Advantageously here a reservoir of the protective agent which is external relative to the brake disk is thus made available, with which the protective agent can be continuously delivered to the brake disk. That is, in the course of the frictional connection new protective agent is continuously transferred from the friction lining to the brake disk by wear. Thus, in the operation of the brake mechanism each time the frictional connection is established protective agent is transferred to the brake disk so that in this way optimum protection, especially optimum oxidation protection and/or optimum protection against the absorption of moisture, can be obtained for the brake disk. Especially for cracks, capillaries, etc., which form anew in the course of brake operation, the continuous delivery of the protective agent makes possible a protective effect or a self-healing effect even at those locations on the brake disk where there were originally no cracks and capillaries, so that the service life of the brake disk can thus be advantageously extended. The protective agent which is accommodated by preference as an additive in the external reservoir can contain for example hydrophobic components which penetrate into the capillaries which have formed in the brake disk and in this way reduce or entirely prevent the capillary action. Furthermore, for example in the transfer of the protective agent, raw materials for formation of self-healing glasses can be introduced into the brake disk. Attachment of a hydrophobic protective film to the friction surface of the brake disk for preventing the penetration of liquids into the capillaries is also easily possible. Moreover, the protective agents can contain so-called “sacrificial elements” which bond with the oxygen present in the brake disk so that possible oxidation of the oxidation-sensitive components of the brake disk is thus prevented.
The protective agent which has been transferred to the brake disk can be converted into a reaction product which is deposited in the brake disk by the heat of friction which forms in the frictional connection. The protective agent can also be converted with a reaction partner, for example from the vicinity of the brake disk, into the reaction product. Depending on the version of the protective agent, the reaction product can be deposited directly in the brake disk so that cracks or capillaries present in the brake disk are closed or capillary action is prevented and/or diminished. If there are aqueous solutions in the capillaries in the brake disk which originate for example from the vicinity of the brake disk, with the reaction product which originates from the protective agent the surface tension of these aqueous solutions can be increased in order to thus prevent and/or reduce the capillary action. Alternatively or in addition, the protective agent which has been transferred to the brake disk can react with a material component of the brake disk to form a reaction product. That is, the material components of the brake disk with the transferred protective agent form a reaction product so that components which may potentially damage the brake disk cannot react with the material components of the brake disk for any damage to the latter, by which damage to the matrix of the brake disk is prevented. The activation energy which may be necessary for the chemical reaction of the protective agent is produced by the frictional heat which forms in the frictional connection. If the friction lining is moreover the brake lining, heat of friction is produced in each braking process so that in each braking process protective agent is delivered from the brake lining into the brake disk.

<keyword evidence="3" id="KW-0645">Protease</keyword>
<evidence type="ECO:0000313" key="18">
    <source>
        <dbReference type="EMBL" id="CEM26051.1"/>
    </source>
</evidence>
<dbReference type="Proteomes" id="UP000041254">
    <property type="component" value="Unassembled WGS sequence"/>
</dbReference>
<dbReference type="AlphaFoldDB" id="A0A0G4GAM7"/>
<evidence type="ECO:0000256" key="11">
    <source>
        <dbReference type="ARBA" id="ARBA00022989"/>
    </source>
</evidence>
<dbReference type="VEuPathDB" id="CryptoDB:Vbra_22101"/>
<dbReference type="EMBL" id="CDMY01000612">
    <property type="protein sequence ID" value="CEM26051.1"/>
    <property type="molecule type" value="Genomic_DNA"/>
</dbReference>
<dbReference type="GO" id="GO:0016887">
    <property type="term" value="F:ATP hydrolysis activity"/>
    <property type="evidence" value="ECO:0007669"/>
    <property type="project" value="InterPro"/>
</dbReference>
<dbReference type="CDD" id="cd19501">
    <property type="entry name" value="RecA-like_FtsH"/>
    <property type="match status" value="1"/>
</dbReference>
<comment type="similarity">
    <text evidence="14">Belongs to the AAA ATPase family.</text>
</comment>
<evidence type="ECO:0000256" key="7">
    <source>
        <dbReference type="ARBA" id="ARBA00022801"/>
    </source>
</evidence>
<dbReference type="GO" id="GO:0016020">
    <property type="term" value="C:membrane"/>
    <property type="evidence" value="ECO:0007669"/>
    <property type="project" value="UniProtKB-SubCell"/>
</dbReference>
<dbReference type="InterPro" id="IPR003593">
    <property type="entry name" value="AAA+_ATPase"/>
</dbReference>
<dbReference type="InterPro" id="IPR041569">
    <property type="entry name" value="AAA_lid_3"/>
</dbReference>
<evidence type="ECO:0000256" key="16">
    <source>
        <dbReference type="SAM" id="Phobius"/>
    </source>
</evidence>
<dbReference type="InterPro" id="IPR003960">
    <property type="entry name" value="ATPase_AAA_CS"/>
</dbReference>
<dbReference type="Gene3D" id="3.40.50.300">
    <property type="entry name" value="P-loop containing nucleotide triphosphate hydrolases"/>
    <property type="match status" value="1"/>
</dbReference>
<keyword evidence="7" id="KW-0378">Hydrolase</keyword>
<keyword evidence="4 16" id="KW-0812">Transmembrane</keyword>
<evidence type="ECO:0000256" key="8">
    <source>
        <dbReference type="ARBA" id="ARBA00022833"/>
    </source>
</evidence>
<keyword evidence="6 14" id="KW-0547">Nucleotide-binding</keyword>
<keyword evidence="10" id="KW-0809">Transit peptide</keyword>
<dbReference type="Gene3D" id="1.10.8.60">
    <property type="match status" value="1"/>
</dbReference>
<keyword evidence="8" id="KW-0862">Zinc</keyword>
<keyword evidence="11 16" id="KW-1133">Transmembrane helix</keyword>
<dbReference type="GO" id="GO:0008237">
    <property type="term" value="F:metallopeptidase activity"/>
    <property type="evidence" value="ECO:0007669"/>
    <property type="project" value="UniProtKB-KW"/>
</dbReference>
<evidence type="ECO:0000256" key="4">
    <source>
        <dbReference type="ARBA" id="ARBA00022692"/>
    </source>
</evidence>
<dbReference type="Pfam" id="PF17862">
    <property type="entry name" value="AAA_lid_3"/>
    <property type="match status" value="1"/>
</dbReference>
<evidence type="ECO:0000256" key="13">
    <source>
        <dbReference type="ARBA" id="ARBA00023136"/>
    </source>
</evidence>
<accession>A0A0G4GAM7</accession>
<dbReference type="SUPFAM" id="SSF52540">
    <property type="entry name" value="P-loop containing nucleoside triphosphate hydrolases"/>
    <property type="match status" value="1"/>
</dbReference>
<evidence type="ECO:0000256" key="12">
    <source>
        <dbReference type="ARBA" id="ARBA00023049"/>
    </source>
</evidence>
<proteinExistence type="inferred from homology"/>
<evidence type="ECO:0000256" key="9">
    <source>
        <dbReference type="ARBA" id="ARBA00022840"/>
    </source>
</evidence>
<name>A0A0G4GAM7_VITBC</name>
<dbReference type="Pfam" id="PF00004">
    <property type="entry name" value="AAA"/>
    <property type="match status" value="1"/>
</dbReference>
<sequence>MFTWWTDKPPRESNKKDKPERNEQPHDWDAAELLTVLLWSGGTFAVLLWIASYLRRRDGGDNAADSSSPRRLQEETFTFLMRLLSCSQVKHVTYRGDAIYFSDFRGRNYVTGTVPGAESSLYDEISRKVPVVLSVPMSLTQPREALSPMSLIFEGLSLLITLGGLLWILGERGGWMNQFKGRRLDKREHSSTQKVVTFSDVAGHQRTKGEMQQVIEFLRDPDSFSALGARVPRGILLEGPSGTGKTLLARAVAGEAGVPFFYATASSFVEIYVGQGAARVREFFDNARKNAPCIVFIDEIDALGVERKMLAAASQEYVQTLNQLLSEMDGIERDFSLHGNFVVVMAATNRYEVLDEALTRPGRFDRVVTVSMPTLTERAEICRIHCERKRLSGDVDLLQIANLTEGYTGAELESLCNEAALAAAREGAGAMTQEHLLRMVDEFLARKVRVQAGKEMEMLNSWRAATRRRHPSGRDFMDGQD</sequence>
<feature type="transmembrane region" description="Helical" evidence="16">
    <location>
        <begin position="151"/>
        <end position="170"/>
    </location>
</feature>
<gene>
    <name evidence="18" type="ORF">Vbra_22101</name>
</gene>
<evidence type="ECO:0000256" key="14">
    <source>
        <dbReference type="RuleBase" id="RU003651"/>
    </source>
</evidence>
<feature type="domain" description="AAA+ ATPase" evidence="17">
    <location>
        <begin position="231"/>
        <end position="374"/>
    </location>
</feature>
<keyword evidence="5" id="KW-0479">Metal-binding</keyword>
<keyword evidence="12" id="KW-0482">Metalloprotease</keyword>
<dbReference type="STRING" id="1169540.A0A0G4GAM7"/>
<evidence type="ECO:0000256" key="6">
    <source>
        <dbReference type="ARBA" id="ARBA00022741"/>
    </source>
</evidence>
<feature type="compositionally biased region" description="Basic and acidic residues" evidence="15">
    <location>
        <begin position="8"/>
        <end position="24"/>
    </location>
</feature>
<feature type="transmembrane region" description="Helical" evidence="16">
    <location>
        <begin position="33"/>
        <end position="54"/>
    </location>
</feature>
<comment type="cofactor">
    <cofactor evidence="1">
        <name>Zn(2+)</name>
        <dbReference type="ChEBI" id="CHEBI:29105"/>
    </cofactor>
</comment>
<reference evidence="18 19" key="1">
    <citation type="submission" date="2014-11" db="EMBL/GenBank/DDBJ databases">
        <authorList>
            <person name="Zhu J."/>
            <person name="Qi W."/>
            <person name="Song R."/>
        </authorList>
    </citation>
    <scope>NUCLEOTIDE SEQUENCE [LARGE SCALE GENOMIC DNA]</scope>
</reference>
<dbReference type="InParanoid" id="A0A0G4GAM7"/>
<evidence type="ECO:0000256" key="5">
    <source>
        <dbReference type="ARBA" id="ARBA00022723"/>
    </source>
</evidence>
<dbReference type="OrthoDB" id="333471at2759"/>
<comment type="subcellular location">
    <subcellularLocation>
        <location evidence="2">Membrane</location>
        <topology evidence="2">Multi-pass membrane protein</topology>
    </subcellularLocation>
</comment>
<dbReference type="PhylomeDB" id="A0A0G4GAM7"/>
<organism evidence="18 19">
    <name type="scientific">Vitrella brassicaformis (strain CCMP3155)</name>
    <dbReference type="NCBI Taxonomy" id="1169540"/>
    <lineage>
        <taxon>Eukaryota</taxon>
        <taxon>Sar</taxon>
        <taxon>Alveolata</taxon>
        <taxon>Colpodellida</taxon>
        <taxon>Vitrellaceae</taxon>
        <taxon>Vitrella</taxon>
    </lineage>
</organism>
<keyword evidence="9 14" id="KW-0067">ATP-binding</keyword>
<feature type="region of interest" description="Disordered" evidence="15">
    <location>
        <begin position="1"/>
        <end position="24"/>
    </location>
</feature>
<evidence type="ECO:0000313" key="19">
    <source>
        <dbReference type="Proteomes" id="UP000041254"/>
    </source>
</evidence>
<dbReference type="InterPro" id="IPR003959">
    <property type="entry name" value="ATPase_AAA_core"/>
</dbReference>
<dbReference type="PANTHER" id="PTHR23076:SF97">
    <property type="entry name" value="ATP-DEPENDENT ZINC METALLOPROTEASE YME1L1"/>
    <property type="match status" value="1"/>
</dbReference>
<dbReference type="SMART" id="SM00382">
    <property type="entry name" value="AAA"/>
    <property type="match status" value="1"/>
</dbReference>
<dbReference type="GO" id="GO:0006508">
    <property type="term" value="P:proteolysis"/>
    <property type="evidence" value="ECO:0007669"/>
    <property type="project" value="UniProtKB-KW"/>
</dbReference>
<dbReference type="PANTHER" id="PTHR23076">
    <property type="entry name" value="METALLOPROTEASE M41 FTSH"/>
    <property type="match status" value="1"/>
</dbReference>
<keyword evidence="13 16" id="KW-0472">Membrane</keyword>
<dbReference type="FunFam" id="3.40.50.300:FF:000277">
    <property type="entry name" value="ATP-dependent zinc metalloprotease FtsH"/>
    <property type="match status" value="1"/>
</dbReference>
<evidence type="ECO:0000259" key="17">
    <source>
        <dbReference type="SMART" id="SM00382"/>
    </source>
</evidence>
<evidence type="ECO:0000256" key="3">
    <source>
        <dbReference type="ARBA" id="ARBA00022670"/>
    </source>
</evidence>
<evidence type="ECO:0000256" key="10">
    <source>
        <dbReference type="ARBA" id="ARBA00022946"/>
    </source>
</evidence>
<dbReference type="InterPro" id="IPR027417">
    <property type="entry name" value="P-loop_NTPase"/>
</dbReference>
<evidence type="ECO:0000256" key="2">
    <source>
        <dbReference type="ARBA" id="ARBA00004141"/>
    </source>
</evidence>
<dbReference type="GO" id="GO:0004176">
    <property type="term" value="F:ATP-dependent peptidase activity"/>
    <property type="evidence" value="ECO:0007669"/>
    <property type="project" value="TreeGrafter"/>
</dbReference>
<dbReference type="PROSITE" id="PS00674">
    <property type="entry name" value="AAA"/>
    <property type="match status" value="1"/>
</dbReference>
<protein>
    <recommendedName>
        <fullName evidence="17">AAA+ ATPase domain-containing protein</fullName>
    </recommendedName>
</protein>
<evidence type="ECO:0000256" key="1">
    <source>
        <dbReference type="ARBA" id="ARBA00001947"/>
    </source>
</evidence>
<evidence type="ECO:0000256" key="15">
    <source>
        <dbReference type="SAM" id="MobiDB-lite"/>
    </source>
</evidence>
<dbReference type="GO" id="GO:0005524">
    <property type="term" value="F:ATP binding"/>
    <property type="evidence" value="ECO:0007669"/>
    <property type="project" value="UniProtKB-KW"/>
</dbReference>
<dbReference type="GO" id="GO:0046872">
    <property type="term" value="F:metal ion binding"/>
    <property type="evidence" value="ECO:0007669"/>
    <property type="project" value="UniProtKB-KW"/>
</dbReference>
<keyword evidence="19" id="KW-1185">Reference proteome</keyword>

In particular the transfer of protective agents for oxidation protection is advantageous in the brake disk produced as claimed in claim 2 and which brake disk can be manufactured from a preferably fiber-reinforced, carbon-containing and/or oxide ceramic composite material with a matrix preferably containing silicon carbide (SiC) and/or silicon (Si) and/or silicon alloys at least in one edge layer. Both the carbon contained in the brake disk and also the silicon components present in the matrix of the brake disk can oxidize; this can be promoted especially by the capillaries formed in the brake disk and the associated possibility of penetration of oxidation-promoting raw materials for example from the vicinity of the brake disk. In order to prevent or reduce these oxidation processes, the protective agent present in the reservoir of the protective agent of the friction lining can be a special antioxidation agent.
In theory the friction lining could also be a lining which is provided separately from the brake lining. Advantageously and preferably however the friction lining as claimed in claim 3 is at the same time the brake lining into which the reservoir of the protective agent is integrated.
According to one development as claimed in claim 4, the protective agent is distributed essentially uniformly over the surface and/or material thickness in the brake lining. This ensures that even for wear of the brake lining caused by braking, at each instant of the service life of the brake lining transfer of the protective agent accommodated in the brake lining is possible. The uniform distribution in the brake lining always makes available the protective agent in uniform amounts.
In one specific embodiment as claimed in claim 5, the protective agent can be rhenium (Re) and/or boron (B) and/or titanium (Ti) and/or silicon (Si) and/or silicon carbide (SiC) and/or carbon (C) and/or aluminum (Al) and/or phosphorus (P). The choice of the protective agent or agents is dependent on the desired protective effect on the brake disk. Basically a combination of several protective agents in the friction lining is also conceivable, and the list of protective agents indicated in the foregoing is to be regarded merely as a an example and other protective agents can be added.
As claimed in claim 6, the protective agent can also form a water-repellent layer on the brake disk. Thus a protective effect against the absorption of moisture can be obtained, by which for example reactions which are potentially damaging to the brake disk can be prevented or at least reduced.
The invention is detailed using one exemplary embodiment.
In this example the protective layer is to arise in a carbon fiber-reinforced SiC matrix by means of oxidation of boron nitrides (BN). For this purpose an activation temperature of 820° C. is necessary to form boron oxides, such as for example boron trioxide (B2O3), which can also be oxidized to borate glasses. The activation temperature for this chemical reaction is reached in the intermediate friction layer of the friction lining-brake disk tribologic system during the braking process, in which the boron nitrides can thus be deposited in the brake disk from the brake lining as the external reservoir during oxidation.